Evidence of an exoplanetary system was recorded in 1917

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Researchers were able to spot heavy elements such as calcium in the spectrum, which can be seen as a dark line in between two broader lines, themselves from lamps used to calibrate wavelength(Credit: Carnegie Institution)

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While the search for exoplanets has only comparatively recently picked up steam, a chance re-examination of an old astronomical glass plate has shown that the very first evidence of an exoplanetary system was actually recorded almost 100 years ago. The data on the plate doesn't outright confirm exoplanets in the system, but astronomers are confident that it's only a matter of time before their existence in such systems is confirmed.

While modern astronomers use digital tools to image stars, that hasn't always been the case. Turn the clock back a century, and stargazers were using glass photographic plates to record stellar spectra, showing a spread of all of the component colors of the light from the distant objects. That information can be used to ascertain a lot of information about a star, including its chemical composition.

The new discovery was made when University College London's Jay Farhi contacted the Carnegie Institute of Science looking for a plate in its archive that showed a star discovered by Dutch-American astronomer Adriaan van Maanen in 1917, known as van Maanen's star.

The plate was made by former Observatories Director Walter Adams at Mount Wilson Obseravtory, at the time part of the Carnegie Institute. Back then, not much out of the ordinary was noticed about the distant object, with an attached note commenting only that the star appeared to be a little warmer than our own Sun.

The astronomical plate was found in this paper sleeve, with handwritten notes made by observer Walter Adams(Credit: Carnegie Institution)

However, examining the plate using modern technology revealed much more, confirming the presence of absorption lines on the spectrum, which are essentially gaps in the data where the light coming from the star was absorbed by a substance that it passed through.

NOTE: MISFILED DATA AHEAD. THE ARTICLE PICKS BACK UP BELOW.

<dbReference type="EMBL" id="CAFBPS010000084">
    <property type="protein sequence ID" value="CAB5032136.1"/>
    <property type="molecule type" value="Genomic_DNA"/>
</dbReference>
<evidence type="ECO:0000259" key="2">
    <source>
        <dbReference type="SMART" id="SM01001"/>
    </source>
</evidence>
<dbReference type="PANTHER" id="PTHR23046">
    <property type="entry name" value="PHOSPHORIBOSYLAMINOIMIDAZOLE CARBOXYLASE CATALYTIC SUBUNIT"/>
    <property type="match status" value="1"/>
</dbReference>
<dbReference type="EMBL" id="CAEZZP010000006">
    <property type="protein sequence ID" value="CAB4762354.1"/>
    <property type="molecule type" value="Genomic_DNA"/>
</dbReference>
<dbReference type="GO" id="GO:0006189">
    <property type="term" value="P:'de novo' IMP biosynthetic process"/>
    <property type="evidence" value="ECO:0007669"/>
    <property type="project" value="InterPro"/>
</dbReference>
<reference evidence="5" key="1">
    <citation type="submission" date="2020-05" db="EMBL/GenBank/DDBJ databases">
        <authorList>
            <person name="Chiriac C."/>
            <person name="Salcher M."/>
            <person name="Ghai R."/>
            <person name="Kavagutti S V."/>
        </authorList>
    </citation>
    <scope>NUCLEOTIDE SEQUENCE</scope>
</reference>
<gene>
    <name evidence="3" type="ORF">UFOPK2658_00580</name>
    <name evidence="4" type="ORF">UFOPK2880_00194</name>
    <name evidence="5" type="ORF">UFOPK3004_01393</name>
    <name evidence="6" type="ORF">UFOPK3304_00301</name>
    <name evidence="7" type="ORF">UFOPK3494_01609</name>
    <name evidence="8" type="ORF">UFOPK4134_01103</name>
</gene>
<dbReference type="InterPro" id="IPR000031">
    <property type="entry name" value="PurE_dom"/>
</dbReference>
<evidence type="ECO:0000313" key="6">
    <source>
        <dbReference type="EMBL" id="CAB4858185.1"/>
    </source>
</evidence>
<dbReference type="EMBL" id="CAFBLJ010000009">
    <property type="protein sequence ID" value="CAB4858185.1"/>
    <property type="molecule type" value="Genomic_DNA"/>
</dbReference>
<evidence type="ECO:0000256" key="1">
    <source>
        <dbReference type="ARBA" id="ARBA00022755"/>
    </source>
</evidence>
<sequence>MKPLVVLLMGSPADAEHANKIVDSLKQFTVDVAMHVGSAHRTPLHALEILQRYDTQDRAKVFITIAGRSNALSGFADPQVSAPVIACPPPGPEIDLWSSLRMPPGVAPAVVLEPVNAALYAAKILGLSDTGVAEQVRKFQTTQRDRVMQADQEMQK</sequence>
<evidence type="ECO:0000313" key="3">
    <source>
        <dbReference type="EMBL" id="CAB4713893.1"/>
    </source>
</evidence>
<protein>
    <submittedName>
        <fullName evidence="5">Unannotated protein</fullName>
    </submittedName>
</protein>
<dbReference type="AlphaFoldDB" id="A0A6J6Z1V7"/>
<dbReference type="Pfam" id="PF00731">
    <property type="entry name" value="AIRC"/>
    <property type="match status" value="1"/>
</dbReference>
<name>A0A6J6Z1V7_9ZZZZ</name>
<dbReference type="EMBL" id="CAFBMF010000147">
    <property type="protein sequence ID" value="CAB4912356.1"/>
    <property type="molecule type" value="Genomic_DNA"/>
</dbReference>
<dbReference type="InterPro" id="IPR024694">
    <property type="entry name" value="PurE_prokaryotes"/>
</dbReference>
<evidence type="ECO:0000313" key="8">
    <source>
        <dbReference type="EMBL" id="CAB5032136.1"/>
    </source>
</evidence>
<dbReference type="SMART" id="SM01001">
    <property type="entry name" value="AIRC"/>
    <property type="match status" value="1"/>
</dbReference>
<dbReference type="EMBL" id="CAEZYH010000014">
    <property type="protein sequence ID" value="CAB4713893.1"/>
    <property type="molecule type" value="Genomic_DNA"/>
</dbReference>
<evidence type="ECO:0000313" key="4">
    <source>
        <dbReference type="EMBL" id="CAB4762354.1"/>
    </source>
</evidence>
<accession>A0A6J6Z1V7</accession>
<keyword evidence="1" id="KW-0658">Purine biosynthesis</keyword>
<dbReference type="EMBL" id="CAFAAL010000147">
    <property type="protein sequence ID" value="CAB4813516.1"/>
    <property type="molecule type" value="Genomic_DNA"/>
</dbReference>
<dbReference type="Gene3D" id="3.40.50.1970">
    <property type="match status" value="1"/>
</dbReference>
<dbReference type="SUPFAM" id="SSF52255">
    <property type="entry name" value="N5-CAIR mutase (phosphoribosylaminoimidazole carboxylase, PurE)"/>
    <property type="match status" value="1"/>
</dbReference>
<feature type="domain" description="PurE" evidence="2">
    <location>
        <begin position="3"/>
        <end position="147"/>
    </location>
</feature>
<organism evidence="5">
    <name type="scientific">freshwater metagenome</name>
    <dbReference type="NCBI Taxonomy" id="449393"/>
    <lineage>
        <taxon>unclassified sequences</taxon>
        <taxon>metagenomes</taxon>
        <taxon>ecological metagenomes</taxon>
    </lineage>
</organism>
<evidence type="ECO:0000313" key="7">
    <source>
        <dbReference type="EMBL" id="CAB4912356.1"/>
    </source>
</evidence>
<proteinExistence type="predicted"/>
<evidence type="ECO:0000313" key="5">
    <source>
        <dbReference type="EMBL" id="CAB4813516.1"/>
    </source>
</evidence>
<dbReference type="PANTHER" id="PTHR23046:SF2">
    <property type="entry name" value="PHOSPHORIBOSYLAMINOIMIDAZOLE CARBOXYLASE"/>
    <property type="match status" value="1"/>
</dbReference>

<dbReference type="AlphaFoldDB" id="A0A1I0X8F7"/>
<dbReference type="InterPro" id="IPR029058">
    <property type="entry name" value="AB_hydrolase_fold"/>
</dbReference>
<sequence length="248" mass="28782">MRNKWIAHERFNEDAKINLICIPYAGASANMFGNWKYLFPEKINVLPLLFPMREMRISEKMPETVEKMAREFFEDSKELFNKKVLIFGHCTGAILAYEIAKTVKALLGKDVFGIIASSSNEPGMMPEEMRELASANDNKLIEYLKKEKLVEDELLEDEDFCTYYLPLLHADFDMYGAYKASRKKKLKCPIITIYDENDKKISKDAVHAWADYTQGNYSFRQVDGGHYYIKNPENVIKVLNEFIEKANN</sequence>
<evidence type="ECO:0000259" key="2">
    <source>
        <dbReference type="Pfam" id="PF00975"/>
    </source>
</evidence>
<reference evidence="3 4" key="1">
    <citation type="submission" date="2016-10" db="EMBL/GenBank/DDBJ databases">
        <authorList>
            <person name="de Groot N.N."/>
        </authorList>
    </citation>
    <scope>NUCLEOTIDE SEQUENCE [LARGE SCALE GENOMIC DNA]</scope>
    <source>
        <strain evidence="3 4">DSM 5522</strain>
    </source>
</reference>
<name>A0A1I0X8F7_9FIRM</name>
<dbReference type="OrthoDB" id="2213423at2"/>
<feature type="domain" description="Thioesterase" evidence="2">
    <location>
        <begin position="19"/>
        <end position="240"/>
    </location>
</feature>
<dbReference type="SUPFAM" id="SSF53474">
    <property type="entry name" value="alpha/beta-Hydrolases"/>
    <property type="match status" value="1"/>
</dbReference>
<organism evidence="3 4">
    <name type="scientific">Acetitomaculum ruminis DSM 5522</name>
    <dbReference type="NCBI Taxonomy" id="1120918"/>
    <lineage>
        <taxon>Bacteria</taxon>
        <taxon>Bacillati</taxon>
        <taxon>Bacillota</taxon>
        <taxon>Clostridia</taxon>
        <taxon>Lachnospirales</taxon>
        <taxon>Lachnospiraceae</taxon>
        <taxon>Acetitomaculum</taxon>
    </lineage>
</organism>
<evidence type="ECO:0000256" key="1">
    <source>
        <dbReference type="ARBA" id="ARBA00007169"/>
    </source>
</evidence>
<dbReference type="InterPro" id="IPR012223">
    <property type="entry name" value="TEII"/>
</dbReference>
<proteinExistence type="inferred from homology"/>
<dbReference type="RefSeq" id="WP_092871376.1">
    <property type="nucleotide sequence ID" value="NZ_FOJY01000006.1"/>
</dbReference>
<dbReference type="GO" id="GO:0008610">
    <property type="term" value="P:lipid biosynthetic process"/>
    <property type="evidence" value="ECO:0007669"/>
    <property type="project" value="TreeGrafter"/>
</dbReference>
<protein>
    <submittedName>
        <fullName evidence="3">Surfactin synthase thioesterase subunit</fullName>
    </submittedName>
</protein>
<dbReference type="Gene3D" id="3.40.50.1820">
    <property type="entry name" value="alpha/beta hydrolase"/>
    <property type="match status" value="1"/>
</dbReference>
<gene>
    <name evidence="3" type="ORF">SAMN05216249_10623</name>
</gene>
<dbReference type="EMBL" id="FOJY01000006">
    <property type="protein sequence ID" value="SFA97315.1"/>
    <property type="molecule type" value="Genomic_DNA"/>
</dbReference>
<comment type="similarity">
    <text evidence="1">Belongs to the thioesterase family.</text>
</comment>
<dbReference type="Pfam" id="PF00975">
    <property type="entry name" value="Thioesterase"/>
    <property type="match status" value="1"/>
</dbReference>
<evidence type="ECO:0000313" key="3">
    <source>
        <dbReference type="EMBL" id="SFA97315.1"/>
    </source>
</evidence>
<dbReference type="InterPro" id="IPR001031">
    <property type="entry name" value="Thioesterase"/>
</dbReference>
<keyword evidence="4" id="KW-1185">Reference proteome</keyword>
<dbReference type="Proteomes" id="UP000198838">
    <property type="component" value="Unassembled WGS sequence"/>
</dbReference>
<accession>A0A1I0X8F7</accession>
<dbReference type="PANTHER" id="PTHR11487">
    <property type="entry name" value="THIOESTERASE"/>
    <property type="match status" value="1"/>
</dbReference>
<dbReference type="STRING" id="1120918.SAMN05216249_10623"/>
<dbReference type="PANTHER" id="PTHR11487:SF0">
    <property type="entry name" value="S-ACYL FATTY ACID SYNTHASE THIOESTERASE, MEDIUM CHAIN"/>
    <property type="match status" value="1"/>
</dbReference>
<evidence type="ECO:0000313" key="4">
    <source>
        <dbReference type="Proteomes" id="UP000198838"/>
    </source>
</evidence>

Studying these lines tells us about the chemical makeup of the obscuring object, in this case highlighting the presence of heavier elements such as calcium, magnesium and iron. These elements would usually have long since sunk into the interior of the star due to their weight.

Research over the last 12 years has shown that the presence of such elements indicates the existence of a type of planetary system incorporating huge rings of rocky planetary remnant material around the star. These are known as "polluted white dwarfs," and while actual planets are yet to be detected in such a system, astronomers believe that it's only a matter of time until the discovery in made.

"The mechanism that creates the rings of planetary debris, and the deposition onto the stellar atmosphere, requires the gravitational influence of full-fledged planets," said Farihi. "The process couldn't occur unless there were planets there."

The chance discovery is an astonishing one, and considering that there are some 250,000 plates sitting in the Carnegie archive, it's likely that there's plenty more information stored away that we could only fully appreciate with the benefits of modern technology.

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